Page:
Should procedural specialists be the highest earning doctors in the nation?

Jun 21, 2021

Data shows that procedural specialist doctors earn more per year than many other professionals in Australia and that the highest earning doctors in Australia are surgeons and anaesthetists, earning almost twice what general practitioners (GPs) earn. Why is this so and can it be justified?

Increasing disparity in the earnings of specialists and GPs is reducing recruitment of doctors into general practice. A recent release by the Australian Tax Office highlighted concerning aspects about the funding of Australia’s health care system

Some procedural specialists may argue that their high incomes are justified by their long years of training on low pay, their level of skill, their level of responsibility and the hours worked. Some of these factors may have a degree of validity but they don’t tell the whole story.

While it is true that their training is long, medical and surgical specialist trainees are well paid nowadays. Interns (first year medical graduates) start at an average annual salary across Australia of $76,500, supplemented by payment for overtime. Thereafter salaries rise sharply as the average annual salary for registrars (trainees) is said to be $173,771.

Neither do specialist doctors work especially long hours. Data from 2018 showed that average hours worked per week by specialists was 42 hours and by GPs was 37 hours while registrars worked the most hours at an average of 46 hours per week. The lower average hours worked by GPs almost certainly reflects the part-time work of women GPs with children to care for.

In addition it should be noted that general practice is now a specialty with similar training and examination requirements to other fields of medical practice and that GPs need to have a broader range of diagnostic and patient management skills than do most specialists. GPs too carry serious responsibilities. For GPs working in rural or remote areas, many have to have a range of procedural skills.

None of the above factors seem to explain why general practitioners earn on average about half what procedural specialist doctors earn. The explanation lies within our Medicare system which brings us to the second recent news item: the announcement by the Federal Government of changes to Medicare resulting from a five year study called the Medicare Benefits Schedule Review.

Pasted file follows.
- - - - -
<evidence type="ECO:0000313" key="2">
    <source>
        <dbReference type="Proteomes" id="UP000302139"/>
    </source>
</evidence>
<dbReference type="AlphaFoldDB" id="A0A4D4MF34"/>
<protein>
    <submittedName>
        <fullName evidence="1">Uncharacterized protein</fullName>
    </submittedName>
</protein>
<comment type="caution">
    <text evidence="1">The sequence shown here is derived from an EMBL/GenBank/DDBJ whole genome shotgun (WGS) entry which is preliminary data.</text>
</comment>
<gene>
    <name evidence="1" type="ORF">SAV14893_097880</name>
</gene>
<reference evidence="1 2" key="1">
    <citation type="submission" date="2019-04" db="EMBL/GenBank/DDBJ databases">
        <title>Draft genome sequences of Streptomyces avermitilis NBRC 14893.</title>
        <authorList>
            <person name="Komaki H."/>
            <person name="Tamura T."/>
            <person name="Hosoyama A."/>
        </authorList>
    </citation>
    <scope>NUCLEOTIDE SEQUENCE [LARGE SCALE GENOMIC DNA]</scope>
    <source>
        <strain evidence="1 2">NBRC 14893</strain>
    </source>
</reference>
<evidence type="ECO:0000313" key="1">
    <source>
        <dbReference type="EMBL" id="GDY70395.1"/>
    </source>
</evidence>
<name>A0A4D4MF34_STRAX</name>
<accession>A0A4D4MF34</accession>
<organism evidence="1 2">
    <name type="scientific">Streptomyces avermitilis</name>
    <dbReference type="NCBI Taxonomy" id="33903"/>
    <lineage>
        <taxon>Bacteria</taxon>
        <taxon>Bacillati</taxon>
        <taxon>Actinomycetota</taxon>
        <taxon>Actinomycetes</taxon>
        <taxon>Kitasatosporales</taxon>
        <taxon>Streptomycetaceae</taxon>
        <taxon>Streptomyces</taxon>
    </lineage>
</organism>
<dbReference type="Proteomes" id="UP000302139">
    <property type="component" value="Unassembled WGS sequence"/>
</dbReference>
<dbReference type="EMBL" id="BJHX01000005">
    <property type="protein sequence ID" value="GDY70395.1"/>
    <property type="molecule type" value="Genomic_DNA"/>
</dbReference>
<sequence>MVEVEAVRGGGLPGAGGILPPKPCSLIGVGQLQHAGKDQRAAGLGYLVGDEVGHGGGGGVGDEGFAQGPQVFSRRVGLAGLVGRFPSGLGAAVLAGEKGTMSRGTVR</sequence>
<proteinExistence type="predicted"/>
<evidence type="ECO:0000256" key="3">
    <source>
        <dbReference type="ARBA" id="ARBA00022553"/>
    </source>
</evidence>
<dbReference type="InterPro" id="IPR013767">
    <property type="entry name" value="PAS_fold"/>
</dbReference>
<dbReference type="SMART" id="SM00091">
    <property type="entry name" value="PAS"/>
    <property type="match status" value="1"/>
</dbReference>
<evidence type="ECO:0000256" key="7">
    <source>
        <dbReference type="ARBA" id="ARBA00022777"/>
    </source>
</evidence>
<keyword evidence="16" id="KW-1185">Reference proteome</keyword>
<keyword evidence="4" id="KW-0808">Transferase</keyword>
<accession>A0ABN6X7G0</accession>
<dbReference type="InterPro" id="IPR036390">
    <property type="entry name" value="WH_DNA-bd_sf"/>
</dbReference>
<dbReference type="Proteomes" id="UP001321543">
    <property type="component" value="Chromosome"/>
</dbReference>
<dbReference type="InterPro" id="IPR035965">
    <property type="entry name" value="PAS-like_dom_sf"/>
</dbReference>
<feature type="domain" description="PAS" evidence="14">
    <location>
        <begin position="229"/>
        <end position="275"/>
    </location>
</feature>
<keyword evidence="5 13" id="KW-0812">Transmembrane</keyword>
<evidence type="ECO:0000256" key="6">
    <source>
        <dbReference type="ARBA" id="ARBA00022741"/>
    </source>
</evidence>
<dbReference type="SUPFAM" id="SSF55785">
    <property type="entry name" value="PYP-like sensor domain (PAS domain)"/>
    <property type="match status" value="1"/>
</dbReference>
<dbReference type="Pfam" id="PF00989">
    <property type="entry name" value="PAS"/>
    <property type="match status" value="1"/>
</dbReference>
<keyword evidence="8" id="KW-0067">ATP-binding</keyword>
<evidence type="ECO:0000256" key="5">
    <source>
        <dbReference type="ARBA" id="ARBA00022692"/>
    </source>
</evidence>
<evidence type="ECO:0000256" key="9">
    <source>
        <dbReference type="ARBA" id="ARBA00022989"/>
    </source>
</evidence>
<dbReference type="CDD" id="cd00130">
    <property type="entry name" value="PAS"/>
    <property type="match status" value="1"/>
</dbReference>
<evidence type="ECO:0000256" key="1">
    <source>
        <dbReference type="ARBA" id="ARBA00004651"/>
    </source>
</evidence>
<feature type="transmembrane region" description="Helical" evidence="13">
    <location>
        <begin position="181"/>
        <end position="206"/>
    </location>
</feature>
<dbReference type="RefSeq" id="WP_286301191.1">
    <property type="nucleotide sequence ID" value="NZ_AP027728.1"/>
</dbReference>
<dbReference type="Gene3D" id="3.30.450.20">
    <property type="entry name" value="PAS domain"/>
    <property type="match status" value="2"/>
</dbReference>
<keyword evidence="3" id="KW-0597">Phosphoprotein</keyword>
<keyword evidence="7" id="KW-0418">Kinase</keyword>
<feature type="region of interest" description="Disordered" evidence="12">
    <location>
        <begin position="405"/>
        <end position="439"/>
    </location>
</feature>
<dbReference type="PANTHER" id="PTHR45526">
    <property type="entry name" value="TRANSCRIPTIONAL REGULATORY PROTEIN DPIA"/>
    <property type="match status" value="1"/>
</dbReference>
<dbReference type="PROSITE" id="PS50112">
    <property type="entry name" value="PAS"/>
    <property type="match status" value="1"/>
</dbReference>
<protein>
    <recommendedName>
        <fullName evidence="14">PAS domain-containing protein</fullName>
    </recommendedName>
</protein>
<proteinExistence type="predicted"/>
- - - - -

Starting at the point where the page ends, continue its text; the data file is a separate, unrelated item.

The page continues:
The report received some favourable comment but it is not yet clear how much of this far-reaching report will be acted upon by Government. Already there has been a report suggesting that Government is ignoring some recommendations.  While the MBS Review contains recommendations in regard to block funding of some services and in regard to out-of-pocket expenses, the Review was not directed towards remedying the problems discussed here.

A generation or two ago GPs earned at least as much and generally more than did specialists. What happened to change this balance? The answer lies in the original Medibank and its successor Medicare and the formula (the concept of the most common fee) used to decide what rebate would be paid for the fee that any doctor charged, based on surveys of actual fees at that time. The original schedule favoured procedural work and this discrepancy has increased over time, especially where technical improvements have allowed many procedures to be done more efficiently.

Medicare in our view is the most vital component of Australia’s mixed public/private health care system and must be preserved – but it also needs to be reformed in a manner that seeks to correct the distortions that have crept in. To date any attempt to rebalance the inequities inherent now in Medicare has failed. Thus GPs who are the backbone of Australia’s good health care system remain undervalued while many but not all specialist services are overvalued.

There is evidence that these distortions are changing the career choices of new medical graduates such that there are too many graduates applying for the high income specialties and too few wishing to become general practitioners, leading to shortages beyond the major metropolitan areas. While there are many personal factors that may influence a doctor’s career path, there is good reason to believe that potential earning is a dominant one and that this can be fixed.

The distortions in favour of procedural medicine based on Medicare rebates have been recognised for nearly two decades.

One of the recommendations of the 2005 Productivity Commission report on Australia’s Health Workforce was that ‘the Department of Health and Ageing should investigate the extent of the bias in the Medical Benefits Schedule in favour of procedures over consultations and how any significant bias should be addressed.’

The real need is for Medicare rebates to be higher for GPs and lower for procedural specialists, but introduced in a manner that will not lead to higher out-of-pocket costs for patients.

The task given to the Productivity Commission in 2005 was huge and the time it was given to prepare its report was rushed. With the exception of the national scheme for the registration of health professionals, few if any of its recommendations have been acted upon.

It is time to give the Productivity Commission a new referral to take on the task that it asked of the then Department of Health and Ageing; i.e. to ‘investigate the extent of the bias in the Medical Benefits Schedule in favour of procedures over consultations and how any significant bias should be addressed.’

Such a study should also be invited to examine whether the earning differentials between various groups of doctors are justifiable and are in the best interests of the health care system and patients.

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